Heart Health

Taking care of your heart is a great way to stay healthy. Common problems linked to heart and vein health are high blood pressure, high cholesterol, and heart failure. Some groups of people in South Carolina, such as African Americans, have a higher risk for heart problems than others.

You can talk about heart issues with your family doctor. If you need a specialist, the MUSC Heart and Vascular Center has some of the world’s top experts.

For a list of heart attack signs, visit the MUSC Chest Pain Center page. (Call 911 for fast help if you ever have signs of a heart attack.)

Tips for a healthy heart

  • Stay active – Exercise can be as easy as a fast walk. Or you can hike, run, swim, bike, dance, jump rope, play sports, or work out in a gym. Try to exercise 30 minutes a day, most days. You can work up to this by adding five minutes to your workout at a time. If you have heart problems or want to make big changes in your workout, talk to your doctor about it first.

  • Eat well – Heart healthy foods include vegetables, fruits, and lean sources of protein. Limit bad fats like those found in meat, fried foods, and some dairy products. People with high blood pressure should limit salt and sodium, too.

  • Keep a healthy weight – Extra weight can put you at risk for heart problems. Almost seven in 10 adults in South Carolina are too heavy. Get medical advice on how to lose weight by increasing your activity level and changing what you eat and drink. For example, you can cut back on the amount of sugar in your diet.

  • Get checked – See your doctor for a well visit each year and have regular checks of your blood pressure and cholesterol.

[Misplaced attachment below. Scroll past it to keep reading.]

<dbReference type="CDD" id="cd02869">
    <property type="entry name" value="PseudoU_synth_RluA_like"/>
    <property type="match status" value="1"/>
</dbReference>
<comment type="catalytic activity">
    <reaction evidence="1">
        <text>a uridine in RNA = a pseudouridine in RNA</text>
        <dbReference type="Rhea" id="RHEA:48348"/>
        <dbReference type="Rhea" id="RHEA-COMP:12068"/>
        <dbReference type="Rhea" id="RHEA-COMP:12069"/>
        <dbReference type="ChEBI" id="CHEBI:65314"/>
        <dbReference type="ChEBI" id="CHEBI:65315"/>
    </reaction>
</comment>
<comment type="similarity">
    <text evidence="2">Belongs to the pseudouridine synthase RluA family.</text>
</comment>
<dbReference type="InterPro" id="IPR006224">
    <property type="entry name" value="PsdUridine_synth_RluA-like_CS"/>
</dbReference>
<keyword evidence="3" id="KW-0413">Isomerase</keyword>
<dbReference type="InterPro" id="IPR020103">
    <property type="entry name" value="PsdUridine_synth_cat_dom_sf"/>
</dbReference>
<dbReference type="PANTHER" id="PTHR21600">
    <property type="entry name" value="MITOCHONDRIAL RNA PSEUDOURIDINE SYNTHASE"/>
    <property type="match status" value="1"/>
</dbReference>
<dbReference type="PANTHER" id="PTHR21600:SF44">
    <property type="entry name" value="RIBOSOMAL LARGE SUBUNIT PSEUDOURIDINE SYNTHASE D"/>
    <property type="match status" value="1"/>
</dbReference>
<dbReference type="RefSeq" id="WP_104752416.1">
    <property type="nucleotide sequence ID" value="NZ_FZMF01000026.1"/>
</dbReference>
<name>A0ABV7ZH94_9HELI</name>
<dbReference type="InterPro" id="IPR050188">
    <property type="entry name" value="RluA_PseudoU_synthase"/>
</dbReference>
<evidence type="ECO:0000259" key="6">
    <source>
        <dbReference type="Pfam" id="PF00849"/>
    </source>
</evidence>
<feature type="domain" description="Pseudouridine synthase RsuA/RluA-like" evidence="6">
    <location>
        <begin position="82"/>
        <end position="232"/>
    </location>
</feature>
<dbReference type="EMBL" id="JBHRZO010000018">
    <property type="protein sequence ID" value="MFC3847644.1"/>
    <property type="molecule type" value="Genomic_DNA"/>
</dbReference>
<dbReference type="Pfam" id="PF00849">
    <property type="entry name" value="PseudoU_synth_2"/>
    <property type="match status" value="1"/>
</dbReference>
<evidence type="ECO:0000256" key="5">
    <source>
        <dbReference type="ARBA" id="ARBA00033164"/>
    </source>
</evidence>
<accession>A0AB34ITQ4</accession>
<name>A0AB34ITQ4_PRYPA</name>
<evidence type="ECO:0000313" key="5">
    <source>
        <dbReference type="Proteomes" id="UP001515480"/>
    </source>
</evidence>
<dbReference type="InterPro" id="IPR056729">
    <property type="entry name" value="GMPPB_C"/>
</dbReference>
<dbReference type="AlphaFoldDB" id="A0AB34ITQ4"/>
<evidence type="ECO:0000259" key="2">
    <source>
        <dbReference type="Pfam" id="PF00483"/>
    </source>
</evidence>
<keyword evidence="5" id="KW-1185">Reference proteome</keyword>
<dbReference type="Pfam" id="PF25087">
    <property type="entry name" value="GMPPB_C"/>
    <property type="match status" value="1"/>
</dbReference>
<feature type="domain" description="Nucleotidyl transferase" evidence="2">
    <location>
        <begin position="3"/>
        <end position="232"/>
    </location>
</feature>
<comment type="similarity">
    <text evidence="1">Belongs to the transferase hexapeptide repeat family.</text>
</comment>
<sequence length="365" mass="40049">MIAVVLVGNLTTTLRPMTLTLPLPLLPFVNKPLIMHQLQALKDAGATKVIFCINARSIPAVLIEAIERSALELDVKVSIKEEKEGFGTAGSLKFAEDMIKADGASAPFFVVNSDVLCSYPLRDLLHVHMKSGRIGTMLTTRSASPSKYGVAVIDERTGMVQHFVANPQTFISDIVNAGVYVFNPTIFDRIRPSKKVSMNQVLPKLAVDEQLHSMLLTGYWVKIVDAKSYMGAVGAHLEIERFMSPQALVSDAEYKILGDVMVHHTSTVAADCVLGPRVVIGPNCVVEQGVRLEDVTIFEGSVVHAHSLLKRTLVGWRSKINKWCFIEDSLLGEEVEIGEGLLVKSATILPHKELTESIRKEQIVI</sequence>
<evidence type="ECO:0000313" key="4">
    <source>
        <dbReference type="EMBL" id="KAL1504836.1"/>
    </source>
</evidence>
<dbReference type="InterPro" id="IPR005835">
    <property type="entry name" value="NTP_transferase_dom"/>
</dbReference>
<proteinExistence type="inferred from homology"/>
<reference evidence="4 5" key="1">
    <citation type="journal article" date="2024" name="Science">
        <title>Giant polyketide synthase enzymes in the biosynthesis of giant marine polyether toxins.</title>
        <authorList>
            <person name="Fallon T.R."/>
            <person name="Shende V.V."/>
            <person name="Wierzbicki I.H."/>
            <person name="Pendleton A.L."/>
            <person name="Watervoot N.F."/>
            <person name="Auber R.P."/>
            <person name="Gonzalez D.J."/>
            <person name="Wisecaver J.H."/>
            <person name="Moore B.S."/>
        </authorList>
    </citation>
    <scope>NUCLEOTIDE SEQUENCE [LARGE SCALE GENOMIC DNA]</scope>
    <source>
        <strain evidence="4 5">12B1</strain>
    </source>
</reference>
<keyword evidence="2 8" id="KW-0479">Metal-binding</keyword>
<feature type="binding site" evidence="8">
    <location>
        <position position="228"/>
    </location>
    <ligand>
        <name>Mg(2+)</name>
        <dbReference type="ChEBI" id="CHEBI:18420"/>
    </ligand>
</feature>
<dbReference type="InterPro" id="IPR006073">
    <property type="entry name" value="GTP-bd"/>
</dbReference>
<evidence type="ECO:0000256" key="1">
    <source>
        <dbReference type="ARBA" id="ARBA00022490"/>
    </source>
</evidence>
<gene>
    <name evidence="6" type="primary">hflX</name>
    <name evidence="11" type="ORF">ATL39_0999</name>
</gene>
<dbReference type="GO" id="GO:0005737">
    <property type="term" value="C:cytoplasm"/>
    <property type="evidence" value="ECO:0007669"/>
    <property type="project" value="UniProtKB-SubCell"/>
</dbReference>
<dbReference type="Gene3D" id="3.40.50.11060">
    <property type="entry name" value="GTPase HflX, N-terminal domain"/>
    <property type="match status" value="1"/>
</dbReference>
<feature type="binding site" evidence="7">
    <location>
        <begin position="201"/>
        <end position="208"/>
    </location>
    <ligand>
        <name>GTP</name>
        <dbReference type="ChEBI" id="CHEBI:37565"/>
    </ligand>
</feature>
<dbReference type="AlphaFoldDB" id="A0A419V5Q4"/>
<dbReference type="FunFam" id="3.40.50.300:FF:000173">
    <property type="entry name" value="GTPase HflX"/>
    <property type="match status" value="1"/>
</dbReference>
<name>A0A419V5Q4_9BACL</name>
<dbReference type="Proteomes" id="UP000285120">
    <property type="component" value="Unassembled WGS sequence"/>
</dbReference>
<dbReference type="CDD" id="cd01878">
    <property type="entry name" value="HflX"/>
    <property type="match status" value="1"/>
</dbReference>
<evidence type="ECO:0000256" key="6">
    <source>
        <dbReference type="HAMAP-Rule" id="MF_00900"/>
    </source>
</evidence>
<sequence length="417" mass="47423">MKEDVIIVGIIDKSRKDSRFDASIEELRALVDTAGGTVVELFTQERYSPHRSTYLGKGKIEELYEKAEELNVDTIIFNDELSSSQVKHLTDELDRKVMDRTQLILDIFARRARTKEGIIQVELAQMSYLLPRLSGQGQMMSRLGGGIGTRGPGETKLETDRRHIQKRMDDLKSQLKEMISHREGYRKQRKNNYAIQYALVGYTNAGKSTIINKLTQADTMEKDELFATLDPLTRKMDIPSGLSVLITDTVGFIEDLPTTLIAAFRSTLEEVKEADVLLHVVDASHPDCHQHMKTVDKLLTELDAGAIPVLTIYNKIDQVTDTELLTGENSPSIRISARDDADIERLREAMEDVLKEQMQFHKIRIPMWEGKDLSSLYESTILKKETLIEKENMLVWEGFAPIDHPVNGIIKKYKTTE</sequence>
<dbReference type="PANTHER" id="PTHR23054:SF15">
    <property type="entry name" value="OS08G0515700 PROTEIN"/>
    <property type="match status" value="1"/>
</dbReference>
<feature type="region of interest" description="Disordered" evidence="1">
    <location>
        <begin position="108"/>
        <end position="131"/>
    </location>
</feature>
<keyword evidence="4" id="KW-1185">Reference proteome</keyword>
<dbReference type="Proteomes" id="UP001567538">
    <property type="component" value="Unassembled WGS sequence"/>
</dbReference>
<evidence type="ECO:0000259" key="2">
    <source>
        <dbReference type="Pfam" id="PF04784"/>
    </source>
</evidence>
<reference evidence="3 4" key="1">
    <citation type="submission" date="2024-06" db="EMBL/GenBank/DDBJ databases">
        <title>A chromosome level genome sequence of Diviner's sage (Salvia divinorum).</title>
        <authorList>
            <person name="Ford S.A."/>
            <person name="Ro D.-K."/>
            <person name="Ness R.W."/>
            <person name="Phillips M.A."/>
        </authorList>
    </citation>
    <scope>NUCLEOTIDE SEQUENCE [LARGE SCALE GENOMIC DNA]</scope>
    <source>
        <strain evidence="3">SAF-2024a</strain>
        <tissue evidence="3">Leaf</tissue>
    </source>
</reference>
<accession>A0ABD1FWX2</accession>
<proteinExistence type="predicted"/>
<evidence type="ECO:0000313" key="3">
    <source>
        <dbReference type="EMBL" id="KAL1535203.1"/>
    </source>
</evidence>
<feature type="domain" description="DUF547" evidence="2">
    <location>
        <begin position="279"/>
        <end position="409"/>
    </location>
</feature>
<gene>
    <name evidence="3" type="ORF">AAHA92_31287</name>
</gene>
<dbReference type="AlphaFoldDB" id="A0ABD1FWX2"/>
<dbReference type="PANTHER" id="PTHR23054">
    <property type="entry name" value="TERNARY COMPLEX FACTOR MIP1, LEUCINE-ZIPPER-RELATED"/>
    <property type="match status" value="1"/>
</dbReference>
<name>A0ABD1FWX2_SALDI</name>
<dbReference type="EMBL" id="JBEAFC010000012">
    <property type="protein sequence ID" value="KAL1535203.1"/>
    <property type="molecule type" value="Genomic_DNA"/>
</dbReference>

• Don’t smoke – Smoking increases your chances for heart attack, stroke, and cancer. If you smoke, talk to your doctor about ways to make quitting easier.

High Blood Pressure

About 1 in 3 people in South Carolina have been told by a doctor they have high blood pressure (hypertension). Others have it, but don’t know it.

High blood pressure is called “the silent killer” because it does not have signs that are easy to spot. The prevalence of high blood pressure in African Americans is among the highest in the world.

When your blood pressure is taken, you get two numbers. For example, The first number is called the systolic blood pressure. Below 130 is normal. The second number is called diastolic pressure. Below 80 is normal, according to the American Heart Association.

If either number is higher than normal, talk with your doctor about ways to lower your blood pressure.

High Cholesterol

Cholesterol is a type of fat in your body. Some comes from food and some is made by your body.

There are different types of cholesterol. A test will show your levels. You will get four numbers:

  • Total cholesterol – You want this to be less than 200.

  • HDL (good cholesterol) – You want this to be more than 40.

  • LDL (bad cholesterol) – You want this to be less than 100.

  • Triglycerides (another kind of fat) – You want this to be less than 150.

When too much LDL cholesterol is in your blood, it can build up on the inner walls of arteries that take blood to the heart and brain. This puts you at risk for heart attack and stroke.

Heart Failure

Heart failure means your heart has become weak and has to work harder than normal to pump blood through your body. It is not the same thing as a heart attack, which is when part of the heart is damaged or dies because blood flow was blocked. But, a heart attack can lead to heart failure.

Risk factors for heart failure:

  • Heart attack

  • High blood pressure

  • Clogged arteries

  • Smoking

  • Drinking

  • Diabetes

  • Heart infection

  • Heart rhythm problems

  • Kidney problems

MUSC can help with its Advanced Heart Failure Program, which offers hope through medical and surgical therapy.